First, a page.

by: Christian Galeno
BAKERSFIELD, (KGET) – Just 12 months ago, the sounds of music and happy bar patrons were not heard. Real-life alley cats were the only ones hanging outside of ‘Guthries Alley Cat’.
“So good to be back, look closer to normal,” said Guthrie’s owner, Trisha Reed Fike. “Everybody at least in our area, in our town, they’ve been so hungry for their normal lives.”
One of those hungry and thirsty for a drink across the red doors at the Alley Cat is Gary Fraser.
“We never had anything like this,” said Fraser. “Then here we are two years later.”
Two years after the first case of COVID-19 was detected in Kern, business owners in the small Downtown alley are reflecting on the abrupt and desperate measures the pandemic forced them to take to stay afloat.
Down the alley at ‘Two Goats and The Goose’, Shawna preps to open for the day. Reducing the days and hours of operation was how Haddad Byers thinks she was able to stay afloat thru the past year.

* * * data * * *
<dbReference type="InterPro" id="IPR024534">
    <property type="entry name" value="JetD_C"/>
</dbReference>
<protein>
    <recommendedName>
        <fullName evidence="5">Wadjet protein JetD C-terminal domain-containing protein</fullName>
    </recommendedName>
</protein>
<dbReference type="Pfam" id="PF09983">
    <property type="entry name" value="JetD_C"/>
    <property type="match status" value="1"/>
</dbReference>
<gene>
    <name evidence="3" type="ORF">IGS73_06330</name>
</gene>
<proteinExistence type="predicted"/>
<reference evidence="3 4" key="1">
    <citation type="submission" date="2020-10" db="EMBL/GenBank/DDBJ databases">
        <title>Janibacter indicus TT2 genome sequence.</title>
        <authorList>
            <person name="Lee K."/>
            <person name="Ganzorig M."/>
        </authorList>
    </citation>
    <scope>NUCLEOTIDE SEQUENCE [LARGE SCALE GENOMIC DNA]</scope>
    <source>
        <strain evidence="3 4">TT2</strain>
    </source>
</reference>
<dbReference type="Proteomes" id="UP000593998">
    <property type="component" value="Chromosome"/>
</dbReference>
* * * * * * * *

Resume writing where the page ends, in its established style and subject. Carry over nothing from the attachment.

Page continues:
“It was a huge force,” said Haddad Byers. “We have to figure out a way to safely function for everyone’s comfort and stability.”
The responsibility did not only fall on business owners but on their loyal customers too.
“I was all about getting the vaccine,” said Fraser. “I was all about getting on with our lives, I can’t live at my house, I need to be around people.”
State unemployment data shows the local hospitality and leisure industry gained more than 4,000 jobs in January.
Reed Fike agrees their re-opening is a good sign but they ‘must be cautiously optimistic moving forward’ as new challenges arise.
“I love rollercoasters, but this was a very unpleasant rollercoaster ride,” said Haddad Byers. “The only thing really kicking us in the pants right now is inflation.”